Traumatic Brain Injury TBI and Brain Health

Traumatic Brain Injury (TBI) and Brain Health

June 22, 2020

Written by Edward Shehab

Fact checked by The Brain Blog Team

Traumatic Brain Injury and Brain Health 

Traumatic Brain Injury, also known as TBI, has been getting a lot of press of late, with NFL football players like Carson Wentz speaking more openly about concussions and ongoing news about current and former sports greats receiving diagnoses of chronic traumatic encephalopathy from repetitive head trauma.

The Centers for Disease Control (CDC) defines traumatic brain injury (TBI) as a “disruption in the normal function of the brain that can be caused by a bump, blow, or jolt to the head, or penetrating head injury.” About 5.3 million Americans are living with a disability caused by TBI and the causes go beyond high impact sports like football, hockey and boxing to include falls, vehicular crashes, military injuries and a myriad of other activities.

Traumatic Brain Injuries result in microscopic changes that are not seen on CT scans, scattered throughout the brain. The symptoms can be subtle, like a brief change in mental acuity, or extreme, resulting in coma or even death. TBI is also associated with a higher risk of Alzheimer’s disease and dementia. Anyone who experiences brain trauma should consult a medical doctor immediately to ensure the best outcome.

Traumatic Brain Injuries in the NFL 

As a much-loved sport in the United States, football will undoubtedly continue to be a somewhat brutal game and player athletes are wholly aware of the injury risks that they’re taking when they sign an NFL contract. The National Football League is gaining significant attention around the topic of brain injury, as players continue to come forward with different brain diseases, all linked to TBI.

A large number of retired NFL players who have suffered concussions while playing professionally have developed significant cognitive issues, including dementia, Alzheimer's disease, Lou Gehrig's Disease (ALS), depression and chronic traumatic encephalopathy (CTE).

According to an article in the Los Angeles Times, ten former NFL football players, including former Los Angeles Rams player Eric Stevens (age 30), have been diagnosed with ALS, “The total number of NFL players, living or dead, with ALS isn’t known. But the settlement to concussion litigation between more than 20,000 former players and the league provides a hint. The most recent data from the agreement shows 56 players or their estates applied for compensation for ALS … Researchers have suggested that repeated brain trauma like the kind experienced by NFL players increases the risk of ALS.”

The NFL has responded with multiple efforts to address the TBI concern, including investing $60 million into the “Play Smart. Play Safe.” initiative, designed to “improve the understanding of the biomechanics of head injuries in professional football and to create incentives for helmet manufacturers, small businesses, entrepreneurs, universities and others to develop and  commercialize new and improved protective equipment, including helmets.” 

TBI in School and Amateur Sports in Children and Adolescents

According to the American Association of Neurological Surgeons, the most frequent cause of death from sports-related accidents and injuries is traumatic brain injury. They report that “sports and recreational activities contribute to about 21% of all traumatic brain injuries among American children and adolescents.” Causes of TBI in young people include contact sports like rugby, football, baseball and boxing, along with non-contact activities like skateboarding, bicycling and horseback riding.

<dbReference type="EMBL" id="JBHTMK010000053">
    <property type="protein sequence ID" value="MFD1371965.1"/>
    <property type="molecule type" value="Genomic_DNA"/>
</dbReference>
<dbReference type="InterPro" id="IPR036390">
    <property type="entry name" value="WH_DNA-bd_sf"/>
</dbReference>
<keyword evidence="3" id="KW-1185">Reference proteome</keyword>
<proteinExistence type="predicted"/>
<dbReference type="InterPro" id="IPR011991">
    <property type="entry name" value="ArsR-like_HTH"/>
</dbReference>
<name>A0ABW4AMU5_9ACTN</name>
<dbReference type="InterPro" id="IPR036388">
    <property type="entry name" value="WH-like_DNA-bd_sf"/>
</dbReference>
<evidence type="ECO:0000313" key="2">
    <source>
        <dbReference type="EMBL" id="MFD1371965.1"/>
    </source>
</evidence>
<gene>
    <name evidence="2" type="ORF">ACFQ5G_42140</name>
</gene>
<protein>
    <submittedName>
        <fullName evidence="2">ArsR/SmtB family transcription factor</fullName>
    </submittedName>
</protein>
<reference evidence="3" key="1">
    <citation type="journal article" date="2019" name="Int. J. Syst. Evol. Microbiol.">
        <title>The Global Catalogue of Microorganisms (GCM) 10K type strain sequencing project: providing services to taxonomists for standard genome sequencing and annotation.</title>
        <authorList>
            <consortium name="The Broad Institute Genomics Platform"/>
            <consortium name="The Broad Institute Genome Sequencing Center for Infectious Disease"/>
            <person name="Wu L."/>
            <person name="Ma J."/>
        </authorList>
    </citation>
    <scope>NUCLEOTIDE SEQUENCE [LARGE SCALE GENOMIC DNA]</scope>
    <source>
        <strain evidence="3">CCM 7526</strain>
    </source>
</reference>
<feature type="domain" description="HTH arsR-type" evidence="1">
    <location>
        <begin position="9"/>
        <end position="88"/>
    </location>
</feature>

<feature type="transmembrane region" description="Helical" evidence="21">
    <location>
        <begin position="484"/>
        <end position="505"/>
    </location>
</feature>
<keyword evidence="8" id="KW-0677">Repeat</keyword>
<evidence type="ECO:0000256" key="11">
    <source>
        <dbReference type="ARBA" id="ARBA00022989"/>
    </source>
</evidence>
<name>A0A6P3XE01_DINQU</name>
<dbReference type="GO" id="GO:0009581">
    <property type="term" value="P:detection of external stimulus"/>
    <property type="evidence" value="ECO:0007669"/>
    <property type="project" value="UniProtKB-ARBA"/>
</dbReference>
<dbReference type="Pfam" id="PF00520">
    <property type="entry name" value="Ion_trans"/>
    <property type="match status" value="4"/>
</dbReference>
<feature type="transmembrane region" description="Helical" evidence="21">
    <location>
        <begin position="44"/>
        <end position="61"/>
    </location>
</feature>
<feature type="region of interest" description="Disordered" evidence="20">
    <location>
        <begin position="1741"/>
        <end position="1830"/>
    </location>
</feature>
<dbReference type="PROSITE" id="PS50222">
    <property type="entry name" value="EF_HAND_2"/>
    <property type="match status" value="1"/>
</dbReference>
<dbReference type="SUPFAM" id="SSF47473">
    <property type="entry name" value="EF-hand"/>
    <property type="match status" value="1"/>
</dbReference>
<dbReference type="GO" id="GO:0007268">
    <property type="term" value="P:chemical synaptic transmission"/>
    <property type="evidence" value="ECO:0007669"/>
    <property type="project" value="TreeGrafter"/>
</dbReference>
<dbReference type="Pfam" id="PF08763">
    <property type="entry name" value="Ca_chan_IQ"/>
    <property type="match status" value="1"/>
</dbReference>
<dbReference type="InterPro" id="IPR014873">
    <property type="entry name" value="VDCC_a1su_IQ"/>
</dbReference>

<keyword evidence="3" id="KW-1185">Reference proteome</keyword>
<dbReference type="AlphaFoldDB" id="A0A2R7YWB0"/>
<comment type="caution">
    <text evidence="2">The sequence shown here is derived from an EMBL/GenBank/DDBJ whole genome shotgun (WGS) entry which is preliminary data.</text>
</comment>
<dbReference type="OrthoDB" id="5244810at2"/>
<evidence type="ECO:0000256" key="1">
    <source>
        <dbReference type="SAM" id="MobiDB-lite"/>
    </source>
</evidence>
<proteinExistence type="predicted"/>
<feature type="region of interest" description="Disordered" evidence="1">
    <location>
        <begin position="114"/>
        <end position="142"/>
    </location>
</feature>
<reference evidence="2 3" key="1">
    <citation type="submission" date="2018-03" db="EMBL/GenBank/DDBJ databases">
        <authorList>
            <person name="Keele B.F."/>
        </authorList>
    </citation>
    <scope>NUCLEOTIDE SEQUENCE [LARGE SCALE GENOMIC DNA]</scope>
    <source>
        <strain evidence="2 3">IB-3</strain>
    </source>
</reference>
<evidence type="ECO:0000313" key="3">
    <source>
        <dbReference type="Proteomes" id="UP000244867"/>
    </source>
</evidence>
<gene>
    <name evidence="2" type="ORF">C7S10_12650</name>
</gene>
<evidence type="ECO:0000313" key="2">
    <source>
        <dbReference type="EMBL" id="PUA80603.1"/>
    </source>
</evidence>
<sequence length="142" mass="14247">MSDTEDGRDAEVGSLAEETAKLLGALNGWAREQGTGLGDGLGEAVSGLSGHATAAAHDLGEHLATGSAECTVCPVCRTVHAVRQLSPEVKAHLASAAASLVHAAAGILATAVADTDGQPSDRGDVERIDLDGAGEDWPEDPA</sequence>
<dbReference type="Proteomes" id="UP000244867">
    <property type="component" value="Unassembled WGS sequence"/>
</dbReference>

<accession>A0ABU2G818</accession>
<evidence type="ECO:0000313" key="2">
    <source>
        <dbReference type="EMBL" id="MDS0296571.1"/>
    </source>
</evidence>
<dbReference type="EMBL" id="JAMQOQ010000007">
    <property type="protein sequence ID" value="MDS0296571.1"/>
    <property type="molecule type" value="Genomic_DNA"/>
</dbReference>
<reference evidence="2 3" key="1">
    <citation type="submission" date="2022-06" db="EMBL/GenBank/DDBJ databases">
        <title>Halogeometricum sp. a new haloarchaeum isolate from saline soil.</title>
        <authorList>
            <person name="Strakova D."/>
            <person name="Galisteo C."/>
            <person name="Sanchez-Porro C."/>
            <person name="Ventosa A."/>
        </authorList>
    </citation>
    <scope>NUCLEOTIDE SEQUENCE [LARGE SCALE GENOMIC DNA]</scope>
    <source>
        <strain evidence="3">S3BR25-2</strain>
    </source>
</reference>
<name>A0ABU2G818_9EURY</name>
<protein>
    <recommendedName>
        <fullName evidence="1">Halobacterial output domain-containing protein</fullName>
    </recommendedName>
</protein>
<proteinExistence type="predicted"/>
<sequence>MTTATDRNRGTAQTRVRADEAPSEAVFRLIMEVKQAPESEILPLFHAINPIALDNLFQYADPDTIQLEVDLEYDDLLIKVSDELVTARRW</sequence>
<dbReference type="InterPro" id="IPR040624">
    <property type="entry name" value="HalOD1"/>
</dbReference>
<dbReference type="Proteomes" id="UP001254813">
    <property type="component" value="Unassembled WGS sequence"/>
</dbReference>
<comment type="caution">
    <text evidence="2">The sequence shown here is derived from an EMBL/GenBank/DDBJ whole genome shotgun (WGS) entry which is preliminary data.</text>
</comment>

For example, in 2016, ABC reported that, “Researchers examined data from the National Sample Program of the National Trauma Data Bank and found there were 1,444 incidents of TBI from falling or getting hit in contact sports, 806 TBIs from skateboarding or from roller skates and 427 TBIs related to an accident during an equestrian sport.”

If your son or daughter is an avid athlete, it may be difficult to forbid them from taking part in activities that cause TBI, though you can minimize the potential for injury. The Centers for Disease Control has created an inclusive database of safety tips here: CDC Brain Injury Safety Tips and Prevention

My own son is an athlete. He plays catcher in baseball and quarterback in football. As a result of playing these positions, he’s at some risk of head trauma and concussion during games. I believe by having my son take Memory Health we are actively supporting and fortifying his brain – before and after any potential brain injury.

Reversing The Damage From a Traumatic Brain Injury TBI

Is there anything that can be done to help reverse the damage done during sports activities? Research shows that, in many cases, the answer is a resounding yes. Recommendations from brain health professionals include a hyperbaric oxygen treatments, the brain health diet, exercise, mind-body practices like yoga and tai chi, acupuncture and nutritional supplements.

Several different supplements have been shown to support brain health by reducing inflammation and increasing blood flow to the brain, specifically fish oil, Omega-3 fatty acids, Carotenoids and other Nootropics. Click through to read our Brain Blog on "The Best Brain Supplements for Brain Health."  For example, the active ingredients in the all-natural brain health supplement Memory Health—Omega-3s, carotenoids Lutein, Zeaxanthin and Meso-Zeaxanthin, and Vitamin E—are all shown to be powerful antioxidants and anti-inflammatories. This product has also been granted a patent in the U.K. for the treatment of neurodegenerative diseases like TBI. Learn more about Memory Health here: The Memory Health Story .

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